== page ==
6 Not: Honda Fit
The Honda Fit has been in production since 2001, and over three generations, the concept has remained the same: small, utilitarian, and boring. The Fit is practical, yes, with plenty of room, Honda's legendary reliability, and an efficient powertrain. But for consumers looking to buy a quick or sporty hatchback, the Fit just won't be the right fit.
Under the tiny hood, a 1.5-liter inline four creates only 130 horsepower (or 128 if paired to a continuously variable transmission) and propels the Fit from 0-60 in 8.2 seconds. Highway fuel efficiency is good, but not great, at 36 MPG, while in town the Fit suffers from a lack of turbocharging resulting in 29 MPG.
Honda makes up for the Fit's underwhelming drivetrain by packing it chock full of tech, though, and automated emergency braking, lane assist, and adaptive cruise control are all check boxes on the options list, while a 7-inch touchscreen display supports both Android Auto and Apple CarPlay. But all the tech in the world can't bump the Fit up into the realm of hot hatch, it's simply a hatch with a fair amount of user friendly additions which serve to distract from the mundane driving it allows.
5 Not: Hyundai Accent
Manufacturers Kia and Hyundai are making their case in the American auto market by offering impressive warranties on their affordable cars. Hyundais typically pair tame styling with the bare bones essentials that make a car a car. A classic example of Hyundai's approach is the Accent, available in hatchback form over four generations of redesigns. 2018 sees the debut of the Accent's fifth generation, but the hatchback has been dropped from the lineup in the United States (though it is still available in Canada and Mexico).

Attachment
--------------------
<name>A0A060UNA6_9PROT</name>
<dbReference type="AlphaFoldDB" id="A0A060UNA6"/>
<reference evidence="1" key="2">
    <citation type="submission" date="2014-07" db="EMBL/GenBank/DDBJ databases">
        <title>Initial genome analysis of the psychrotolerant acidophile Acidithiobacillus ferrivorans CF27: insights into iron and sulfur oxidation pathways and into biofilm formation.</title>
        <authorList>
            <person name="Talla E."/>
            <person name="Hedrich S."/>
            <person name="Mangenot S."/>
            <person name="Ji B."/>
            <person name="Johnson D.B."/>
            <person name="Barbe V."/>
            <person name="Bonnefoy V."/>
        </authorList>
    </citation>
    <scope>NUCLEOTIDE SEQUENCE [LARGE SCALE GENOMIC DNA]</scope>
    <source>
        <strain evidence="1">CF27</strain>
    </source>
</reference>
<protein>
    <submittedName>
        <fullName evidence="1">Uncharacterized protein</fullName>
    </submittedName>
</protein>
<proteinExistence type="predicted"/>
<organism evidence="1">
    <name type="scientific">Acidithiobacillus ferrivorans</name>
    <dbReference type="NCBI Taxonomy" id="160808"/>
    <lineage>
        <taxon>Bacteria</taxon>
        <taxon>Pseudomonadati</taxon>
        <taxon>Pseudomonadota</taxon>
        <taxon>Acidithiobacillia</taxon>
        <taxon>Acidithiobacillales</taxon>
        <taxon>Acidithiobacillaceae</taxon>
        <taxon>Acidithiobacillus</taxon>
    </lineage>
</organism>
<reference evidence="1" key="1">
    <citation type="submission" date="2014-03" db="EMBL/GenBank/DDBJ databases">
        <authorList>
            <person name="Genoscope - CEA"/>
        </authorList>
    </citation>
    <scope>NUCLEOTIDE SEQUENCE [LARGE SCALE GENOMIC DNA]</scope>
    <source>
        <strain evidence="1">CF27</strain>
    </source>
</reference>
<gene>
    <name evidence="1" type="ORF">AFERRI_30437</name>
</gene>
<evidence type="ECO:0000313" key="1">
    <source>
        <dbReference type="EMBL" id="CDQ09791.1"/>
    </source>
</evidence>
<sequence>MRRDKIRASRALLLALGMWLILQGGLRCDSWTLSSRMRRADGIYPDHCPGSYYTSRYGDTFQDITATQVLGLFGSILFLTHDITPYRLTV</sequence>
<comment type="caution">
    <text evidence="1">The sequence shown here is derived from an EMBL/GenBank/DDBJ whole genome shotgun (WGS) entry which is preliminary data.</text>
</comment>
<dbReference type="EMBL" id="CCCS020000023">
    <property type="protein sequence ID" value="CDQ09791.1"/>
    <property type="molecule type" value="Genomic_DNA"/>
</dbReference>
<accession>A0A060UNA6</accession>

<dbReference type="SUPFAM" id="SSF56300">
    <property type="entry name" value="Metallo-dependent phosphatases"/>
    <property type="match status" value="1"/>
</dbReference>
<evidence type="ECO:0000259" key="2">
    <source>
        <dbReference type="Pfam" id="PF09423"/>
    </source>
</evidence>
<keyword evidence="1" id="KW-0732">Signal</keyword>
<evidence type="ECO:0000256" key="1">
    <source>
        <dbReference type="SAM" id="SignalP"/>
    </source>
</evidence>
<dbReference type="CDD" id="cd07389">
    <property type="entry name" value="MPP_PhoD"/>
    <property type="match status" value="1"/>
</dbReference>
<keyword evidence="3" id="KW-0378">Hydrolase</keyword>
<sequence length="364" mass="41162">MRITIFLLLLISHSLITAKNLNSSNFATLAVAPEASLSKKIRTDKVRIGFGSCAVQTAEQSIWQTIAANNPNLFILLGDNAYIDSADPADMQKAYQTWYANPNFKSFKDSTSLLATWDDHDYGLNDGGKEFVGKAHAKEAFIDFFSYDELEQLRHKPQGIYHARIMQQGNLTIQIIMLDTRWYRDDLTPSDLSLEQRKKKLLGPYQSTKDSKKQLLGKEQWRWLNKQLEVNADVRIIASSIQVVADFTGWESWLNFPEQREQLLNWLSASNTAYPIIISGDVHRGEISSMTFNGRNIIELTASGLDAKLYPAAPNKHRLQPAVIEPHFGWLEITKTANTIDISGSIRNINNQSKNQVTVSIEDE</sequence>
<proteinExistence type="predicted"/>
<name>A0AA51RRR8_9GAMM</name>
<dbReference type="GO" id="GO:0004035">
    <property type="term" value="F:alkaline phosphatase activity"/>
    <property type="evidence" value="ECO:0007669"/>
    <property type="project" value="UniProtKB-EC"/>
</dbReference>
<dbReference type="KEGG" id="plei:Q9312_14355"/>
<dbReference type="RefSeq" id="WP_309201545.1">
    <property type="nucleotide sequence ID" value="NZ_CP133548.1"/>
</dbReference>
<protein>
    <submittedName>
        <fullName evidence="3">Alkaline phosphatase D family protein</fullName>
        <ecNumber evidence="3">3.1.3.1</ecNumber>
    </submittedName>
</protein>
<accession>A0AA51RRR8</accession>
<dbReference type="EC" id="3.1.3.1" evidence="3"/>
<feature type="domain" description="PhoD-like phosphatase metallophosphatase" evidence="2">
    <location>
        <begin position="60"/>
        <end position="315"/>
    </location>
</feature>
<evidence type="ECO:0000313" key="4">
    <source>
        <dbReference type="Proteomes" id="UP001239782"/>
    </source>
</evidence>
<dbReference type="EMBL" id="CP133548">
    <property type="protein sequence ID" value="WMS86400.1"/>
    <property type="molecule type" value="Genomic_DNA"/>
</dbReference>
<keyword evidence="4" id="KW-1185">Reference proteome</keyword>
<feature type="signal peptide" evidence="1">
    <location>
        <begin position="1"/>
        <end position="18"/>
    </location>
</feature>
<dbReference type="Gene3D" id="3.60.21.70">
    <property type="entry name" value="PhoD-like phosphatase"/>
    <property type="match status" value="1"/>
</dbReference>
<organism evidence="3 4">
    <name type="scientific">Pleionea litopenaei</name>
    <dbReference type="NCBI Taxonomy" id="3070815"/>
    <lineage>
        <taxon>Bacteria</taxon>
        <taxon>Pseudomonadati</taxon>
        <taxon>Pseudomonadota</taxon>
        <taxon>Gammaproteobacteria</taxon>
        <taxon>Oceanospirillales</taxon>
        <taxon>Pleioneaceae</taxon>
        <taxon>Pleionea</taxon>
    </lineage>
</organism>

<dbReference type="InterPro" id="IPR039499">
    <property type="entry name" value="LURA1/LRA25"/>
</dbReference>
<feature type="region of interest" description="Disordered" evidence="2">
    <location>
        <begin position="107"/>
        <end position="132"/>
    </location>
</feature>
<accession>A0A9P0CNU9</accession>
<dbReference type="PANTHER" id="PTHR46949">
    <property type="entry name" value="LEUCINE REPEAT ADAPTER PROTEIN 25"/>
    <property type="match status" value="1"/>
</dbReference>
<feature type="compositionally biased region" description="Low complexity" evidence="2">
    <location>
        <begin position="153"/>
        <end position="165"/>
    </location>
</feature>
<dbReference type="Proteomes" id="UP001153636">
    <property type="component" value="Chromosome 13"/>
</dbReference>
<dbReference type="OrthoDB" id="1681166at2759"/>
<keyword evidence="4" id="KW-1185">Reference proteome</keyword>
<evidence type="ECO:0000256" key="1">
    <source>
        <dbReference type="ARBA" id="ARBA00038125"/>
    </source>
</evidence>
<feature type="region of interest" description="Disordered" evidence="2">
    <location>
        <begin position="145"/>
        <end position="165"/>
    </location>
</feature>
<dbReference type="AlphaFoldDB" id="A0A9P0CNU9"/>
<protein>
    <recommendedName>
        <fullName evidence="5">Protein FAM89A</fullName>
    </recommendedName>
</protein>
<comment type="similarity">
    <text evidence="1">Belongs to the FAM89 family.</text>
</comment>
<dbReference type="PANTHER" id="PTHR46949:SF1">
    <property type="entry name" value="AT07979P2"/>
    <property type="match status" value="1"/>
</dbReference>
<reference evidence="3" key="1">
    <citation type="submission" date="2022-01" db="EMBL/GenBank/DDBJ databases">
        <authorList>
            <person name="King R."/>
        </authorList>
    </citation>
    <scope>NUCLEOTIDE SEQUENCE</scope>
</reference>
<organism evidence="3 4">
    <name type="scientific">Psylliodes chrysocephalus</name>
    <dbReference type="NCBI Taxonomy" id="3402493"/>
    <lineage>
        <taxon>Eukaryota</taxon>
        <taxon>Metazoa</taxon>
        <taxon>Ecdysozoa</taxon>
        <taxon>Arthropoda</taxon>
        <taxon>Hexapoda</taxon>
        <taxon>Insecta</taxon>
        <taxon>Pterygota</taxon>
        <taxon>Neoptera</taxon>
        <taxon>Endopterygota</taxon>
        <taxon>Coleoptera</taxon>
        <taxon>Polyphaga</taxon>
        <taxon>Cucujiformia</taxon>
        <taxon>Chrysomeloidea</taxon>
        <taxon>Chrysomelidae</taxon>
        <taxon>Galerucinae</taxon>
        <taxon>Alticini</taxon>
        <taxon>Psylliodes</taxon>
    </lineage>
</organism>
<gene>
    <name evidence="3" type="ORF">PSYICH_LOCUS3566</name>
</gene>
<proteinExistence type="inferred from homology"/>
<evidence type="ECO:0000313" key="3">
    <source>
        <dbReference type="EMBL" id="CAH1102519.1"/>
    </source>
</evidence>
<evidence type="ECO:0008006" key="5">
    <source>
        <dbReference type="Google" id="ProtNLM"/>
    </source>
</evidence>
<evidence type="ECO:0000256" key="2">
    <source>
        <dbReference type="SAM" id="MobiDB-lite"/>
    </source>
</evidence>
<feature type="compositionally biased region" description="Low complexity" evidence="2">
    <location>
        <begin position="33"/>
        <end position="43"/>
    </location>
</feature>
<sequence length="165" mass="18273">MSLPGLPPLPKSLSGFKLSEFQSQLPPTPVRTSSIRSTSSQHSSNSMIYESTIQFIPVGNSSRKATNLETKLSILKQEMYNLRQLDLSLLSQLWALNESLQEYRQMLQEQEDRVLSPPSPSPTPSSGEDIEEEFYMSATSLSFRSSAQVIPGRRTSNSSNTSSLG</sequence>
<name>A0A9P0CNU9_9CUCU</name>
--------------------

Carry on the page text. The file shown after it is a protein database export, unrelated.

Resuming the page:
A large part of why the Accent hatchback is no longer for sale in America is probably because of just how disappointing of a driver the car is. Accelerating to 60 miles an hour takes an interminable 8.6 seconds, or a mind numbing 9.9 seconds when equipped with an automatic transmission. A base price of almost $16,000 didn't help the Accent hatch, since it cost thousands more than its competitors, in a package that Car and Driver summed up unkindly: "As the direct descendant of the self-destructing, Reagan-era Hyundai Excel, the Accent benefits from low expectations." Perhaps American consumers should be glad that the Accent hatchback won't be sold in the future, and certainly won't be on any future lists of hot hatches.
4 Not: Hyundai Veloster
The Hyundai Veloster debuted in 2011 as an attempt at wooing younger buyers with a sporty exterior that departed from all of Hyundai's previous offerings. The little coupe disappointed, though, despite even offering a relatively powerful, highest optioned, turbo engine cranking out 200 horsepower and 195 lb-ft of torque. The problem was that the little car, which sat four people thanks to those odd rear doors, weighed in at over 3,000 pounds in highest spec. A 132 horsepower engine was standard, belying the Veloster's aggressive sounding name and style to match.
The fact is that rather than representing a new contribution from Hyundai, the Veloster is essentially a cartoonish body transplanted onto the body of an Elantra sedan. Don't let the looks fool you, an Elantra is certainly not hot, nor is it sporty in any way.
Front wheel drive, tiny engines, and a sluggish transmission define both cars, while sloppy suspension and vague steering certainly don't add to the overall package. A Veloster costs over $22,000, too, a fairly high price to pay just for a car that offers a unique exterior without the capability to back up its looks. Hyundai keeps making the Veloster, but rather than starting from scratch, keeps updating it alongside its Elantra sibling.